More than 70 firefighters were needed to bring the blaze under control at Blochairn Fruit Market in the early hours of Thursday.
Rangers To Appeal Assets Freeze
Rangers have been granted leave to appeal against the decision to freeze £620,000 of the club's assets - but they may still be barred from accessing the cash in the meantime.
Former commercial director Imran Ahmad is claiming £500,000 for an unpaid bonus and another £120,000 for legal costs.
On Tuesday morning, Rangers were given the go-ahead by the Court of Session in Edinburgh to challenge the decision to ring-fence the money while the club battle cash problems.
Press Association Sport understands that while the warrant to secure the money has not yet been actioned, Ahmad still holds the right to freeze the cash and could use his veto before Friday's deadline for the club's £4million share offer.
The courtroom battle could rumble on to November 11 when the case is next set to be heard at the Court of Session, although Ibrox chiefs are hopeful of finding an earlier date.
Rangers said in a statement: "The company confirms that the Court of Session in Edinburgh has granted the company leave to appeal the court's decision to grant an order allowing Mr Ahmad to arrest funds in Rangers bank account or the accounts of others who may be due to pay sums to Rangers. He sought this order in connection with a claim against the Rangers Football Club Limited for alleged unpaid bonuses in the amount of £500,000.
"This is a procedural step in the appeal process and the court has not yet considered the merits of the appeal. If the appeal is successful, the court's decision of 5 September 2014 will be overturned and the funds arrested will be released.''
Ahmad successfully argued last Friday at the Court of Session that the money he is claiming should be ring-fenced after Rangers announced they would not be able to pay creditors should this month's rights issue fail.
But Lord Stewart decided that granting Rangers the right to appeal would "facilitate the raising of fresh capital'' through the open offer and ultimately "benefit both parties''.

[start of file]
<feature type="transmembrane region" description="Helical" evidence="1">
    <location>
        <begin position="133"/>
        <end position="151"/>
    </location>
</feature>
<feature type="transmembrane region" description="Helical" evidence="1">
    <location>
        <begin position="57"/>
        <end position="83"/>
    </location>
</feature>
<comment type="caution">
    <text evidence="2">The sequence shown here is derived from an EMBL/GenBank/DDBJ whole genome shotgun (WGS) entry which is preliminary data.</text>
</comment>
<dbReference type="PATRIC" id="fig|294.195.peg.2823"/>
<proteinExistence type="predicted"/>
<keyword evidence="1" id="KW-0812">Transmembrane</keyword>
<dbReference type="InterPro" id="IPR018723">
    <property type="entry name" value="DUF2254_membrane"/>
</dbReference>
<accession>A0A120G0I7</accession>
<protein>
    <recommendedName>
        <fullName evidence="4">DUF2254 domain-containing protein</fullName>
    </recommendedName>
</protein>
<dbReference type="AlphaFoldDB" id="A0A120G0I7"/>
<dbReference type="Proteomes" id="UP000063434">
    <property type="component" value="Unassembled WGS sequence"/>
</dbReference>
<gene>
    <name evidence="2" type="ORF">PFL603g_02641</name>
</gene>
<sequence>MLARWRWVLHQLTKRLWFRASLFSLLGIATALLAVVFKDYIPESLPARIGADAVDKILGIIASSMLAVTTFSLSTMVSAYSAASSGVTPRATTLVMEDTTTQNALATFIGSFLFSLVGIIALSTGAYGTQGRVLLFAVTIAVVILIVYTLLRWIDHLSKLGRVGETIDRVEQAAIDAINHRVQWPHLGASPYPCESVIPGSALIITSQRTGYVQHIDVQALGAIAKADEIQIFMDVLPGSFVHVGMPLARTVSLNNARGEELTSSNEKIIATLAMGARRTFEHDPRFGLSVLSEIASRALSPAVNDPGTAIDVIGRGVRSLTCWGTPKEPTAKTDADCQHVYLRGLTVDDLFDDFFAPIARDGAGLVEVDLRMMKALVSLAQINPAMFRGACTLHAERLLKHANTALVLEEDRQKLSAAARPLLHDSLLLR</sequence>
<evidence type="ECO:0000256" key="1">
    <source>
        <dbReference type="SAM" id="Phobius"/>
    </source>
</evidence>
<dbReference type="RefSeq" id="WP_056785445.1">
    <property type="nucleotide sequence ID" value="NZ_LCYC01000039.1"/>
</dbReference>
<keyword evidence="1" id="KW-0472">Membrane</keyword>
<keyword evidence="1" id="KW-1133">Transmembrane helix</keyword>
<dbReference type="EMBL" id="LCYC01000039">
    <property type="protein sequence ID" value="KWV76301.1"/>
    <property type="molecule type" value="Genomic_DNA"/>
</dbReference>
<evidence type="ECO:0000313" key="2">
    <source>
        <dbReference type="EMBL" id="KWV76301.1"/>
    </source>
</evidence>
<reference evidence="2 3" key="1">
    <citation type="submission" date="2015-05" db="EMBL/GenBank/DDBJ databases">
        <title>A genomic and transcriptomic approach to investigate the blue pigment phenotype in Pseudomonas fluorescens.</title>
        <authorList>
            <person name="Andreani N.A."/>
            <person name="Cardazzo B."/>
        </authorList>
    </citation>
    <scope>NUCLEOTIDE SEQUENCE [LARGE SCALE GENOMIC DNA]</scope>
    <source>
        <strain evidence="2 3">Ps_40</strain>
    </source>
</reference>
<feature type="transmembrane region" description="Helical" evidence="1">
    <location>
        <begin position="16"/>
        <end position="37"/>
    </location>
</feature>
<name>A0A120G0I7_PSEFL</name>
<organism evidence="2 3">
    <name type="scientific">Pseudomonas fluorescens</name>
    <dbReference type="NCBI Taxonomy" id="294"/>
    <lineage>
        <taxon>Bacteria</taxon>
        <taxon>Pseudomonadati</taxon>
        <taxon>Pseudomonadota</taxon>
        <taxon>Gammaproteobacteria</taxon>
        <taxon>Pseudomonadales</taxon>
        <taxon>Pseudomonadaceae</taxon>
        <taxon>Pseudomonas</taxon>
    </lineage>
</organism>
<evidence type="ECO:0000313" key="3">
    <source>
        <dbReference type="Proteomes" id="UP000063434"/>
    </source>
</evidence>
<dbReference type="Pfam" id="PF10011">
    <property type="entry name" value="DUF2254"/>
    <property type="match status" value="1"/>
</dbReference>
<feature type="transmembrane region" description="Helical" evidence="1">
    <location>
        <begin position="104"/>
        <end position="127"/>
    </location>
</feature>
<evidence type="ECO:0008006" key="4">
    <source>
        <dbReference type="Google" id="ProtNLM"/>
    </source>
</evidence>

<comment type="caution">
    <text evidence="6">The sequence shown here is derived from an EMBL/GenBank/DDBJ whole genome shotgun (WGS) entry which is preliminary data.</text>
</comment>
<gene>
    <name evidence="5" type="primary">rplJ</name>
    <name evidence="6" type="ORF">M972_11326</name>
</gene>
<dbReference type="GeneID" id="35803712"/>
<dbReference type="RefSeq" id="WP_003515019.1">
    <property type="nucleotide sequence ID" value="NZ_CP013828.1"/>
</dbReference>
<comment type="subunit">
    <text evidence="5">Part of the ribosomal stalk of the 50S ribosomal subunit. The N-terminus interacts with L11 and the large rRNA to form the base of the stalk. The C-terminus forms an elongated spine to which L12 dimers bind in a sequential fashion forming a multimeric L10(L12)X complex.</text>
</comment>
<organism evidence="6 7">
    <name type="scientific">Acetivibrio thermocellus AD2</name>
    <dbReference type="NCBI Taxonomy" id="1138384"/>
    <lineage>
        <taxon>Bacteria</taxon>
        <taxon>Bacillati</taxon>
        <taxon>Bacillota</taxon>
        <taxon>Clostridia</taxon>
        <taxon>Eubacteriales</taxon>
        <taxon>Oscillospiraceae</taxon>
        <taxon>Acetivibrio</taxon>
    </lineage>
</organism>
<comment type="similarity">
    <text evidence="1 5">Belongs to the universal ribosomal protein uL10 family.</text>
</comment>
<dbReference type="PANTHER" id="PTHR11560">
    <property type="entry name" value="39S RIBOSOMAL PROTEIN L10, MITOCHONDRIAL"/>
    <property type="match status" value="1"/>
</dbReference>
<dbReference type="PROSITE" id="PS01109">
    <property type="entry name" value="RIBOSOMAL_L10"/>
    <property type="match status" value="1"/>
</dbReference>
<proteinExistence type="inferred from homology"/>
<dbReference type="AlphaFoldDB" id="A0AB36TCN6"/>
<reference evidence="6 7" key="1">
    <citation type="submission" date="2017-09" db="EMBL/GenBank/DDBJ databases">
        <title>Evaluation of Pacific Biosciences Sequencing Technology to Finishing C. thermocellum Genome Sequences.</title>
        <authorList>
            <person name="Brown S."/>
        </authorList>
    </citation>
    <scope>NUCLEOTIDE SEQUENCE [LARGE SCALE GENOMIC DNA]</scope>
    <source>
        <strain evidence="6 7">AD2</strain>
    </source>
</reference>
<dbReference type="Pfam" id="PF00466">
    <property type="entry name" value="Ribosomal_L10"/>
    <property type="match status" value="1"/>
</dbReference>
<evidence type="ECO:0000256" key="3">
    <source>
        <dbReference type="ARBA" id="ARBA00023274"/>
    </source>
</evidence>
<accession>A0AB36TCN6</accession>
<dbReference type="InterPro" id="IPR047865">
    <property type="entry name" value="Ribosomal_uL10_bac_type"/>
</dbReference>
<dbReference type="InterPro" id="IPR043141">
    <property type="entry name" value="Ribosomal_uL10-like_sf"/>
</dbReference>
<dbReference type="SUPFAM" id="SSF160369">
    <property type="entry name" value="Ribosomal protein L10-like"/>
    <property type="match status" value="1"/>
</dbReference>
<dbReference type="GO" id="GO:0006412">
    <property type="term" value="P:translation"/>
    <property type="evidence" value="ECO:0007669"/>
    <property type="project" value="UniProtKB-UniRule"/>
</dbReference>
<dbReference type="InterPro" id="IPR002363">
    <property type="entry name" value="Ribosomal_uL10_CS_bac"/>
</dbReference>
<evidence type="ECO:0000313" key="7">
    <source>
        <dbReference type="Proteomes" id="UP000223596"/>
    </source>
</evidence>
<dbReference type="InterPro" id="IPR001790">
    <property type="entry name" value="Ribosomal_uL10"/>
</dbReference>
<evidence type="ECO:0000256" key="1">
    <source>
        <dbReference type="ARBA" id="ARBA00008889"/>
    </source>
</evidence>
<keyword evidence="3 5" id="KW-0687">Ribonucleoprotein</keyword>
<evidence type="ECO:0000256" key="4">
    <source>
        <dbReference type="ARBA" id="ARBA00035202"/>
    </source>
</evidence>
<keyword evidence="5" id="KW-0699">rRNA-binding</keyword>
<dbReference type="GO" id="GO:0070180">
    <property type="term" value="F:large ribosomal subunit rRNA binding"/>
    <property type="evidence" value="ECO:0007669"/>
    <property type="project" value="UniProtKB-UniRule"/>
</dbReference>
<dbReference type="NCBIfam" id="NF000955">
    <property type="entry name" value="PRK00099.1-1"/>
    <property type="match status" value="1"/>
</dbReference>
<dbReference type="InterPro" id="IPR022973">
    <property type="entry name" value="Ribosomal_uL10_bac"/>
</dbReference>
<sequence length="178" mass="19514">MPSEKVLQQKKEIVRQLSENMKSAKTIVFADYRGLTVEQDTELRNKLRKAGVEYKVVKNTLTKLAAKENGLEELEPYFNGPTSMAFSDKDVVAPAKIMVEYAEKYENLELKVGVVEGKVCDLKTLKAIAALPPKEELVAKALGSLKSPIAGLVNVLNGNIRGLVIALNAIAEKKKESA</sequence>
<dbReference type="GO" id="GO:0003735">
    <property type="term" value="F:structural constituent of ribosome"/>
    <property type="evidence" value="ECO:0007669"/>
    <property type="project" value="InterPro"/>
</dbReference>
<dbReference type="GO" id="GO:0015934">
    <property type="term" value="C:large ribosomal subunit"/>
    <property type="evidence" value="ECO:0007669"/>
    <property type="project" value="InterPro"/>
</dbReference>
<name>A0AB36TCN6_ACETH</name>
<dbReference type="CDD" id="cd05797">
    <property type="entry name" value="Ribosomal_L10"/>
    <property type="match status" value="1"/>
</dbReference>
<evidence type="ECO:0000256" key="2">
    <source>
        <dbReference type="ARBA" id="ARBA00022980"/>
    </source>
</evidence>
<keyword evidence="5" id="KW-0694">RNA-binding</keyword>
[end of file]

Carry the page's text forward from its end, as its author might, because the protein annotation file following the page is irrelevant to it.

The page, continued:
He also urged Rangers to come to a deal with Ahmad over security for the sum while the sides wait for the case to return to court.
The fallen Glasgow giants launched their appeal after claiming the judge had "erred in law'' by freezing the cash.
The club's QC Alan Summers told the court that Lord Stewart had taken a different view to two other law lords who have already examined the case and found there was no "substantial risk'' of the club going bust.
Mr Summers also questioned the decision to ring-fence the club's assets when Rangers claimed the club would be in a position to pay any costs by the time the case is ultimately resolved in the new year.
But Ahmad's lawyer Kenny McBrearty argued that Lord Stewart should ignore those claims because, by the club's own admission, financial circumstances at Rangers had changed since the case was heard earlier this year.
In the end, it was Mr Summers' claim that the decision to ring-fence cash may "inconvenience'' this month's share issue which persuaded Lord Stewart to grant appeal, although he stressed that decision in "no way'' implied any judgment about the strength of Ahmad's claim or the eventual outcome of the case.
The judge said: "The granting of the right to appeal may facilitate the raising of fresh capital through the upcoming rights issue and that would only benefit both parties.''
The full hearing for Ahmad's claim to a five per cent bonus for setting up the club's £10million kit deal with Puma is due to take place in November or January.
Ahmad had twice failed to have the cash frozen while the club battle to keep the lights on at Ibrox.
He was finally granted a warrant to ring-fence the money after the Scottish League One champions were forced to turn to shareholders in a bid to raise £4million after losing around 15,000 season-ticket holders over the summer.
The multi-coloured walkway will run up to the entrance of Silverburn shopping centre between Saturday and Sunday.
The latest statistics from admissions body Ucas, published as pupils south of the border received exam results on Thursday, outline that 16.5% of 18-year-old applicants from England accepted to university were from the poorest areas.
Human rights lawyer Aamer Anwar missed being caught up in the terror attack by a matter or seconds.
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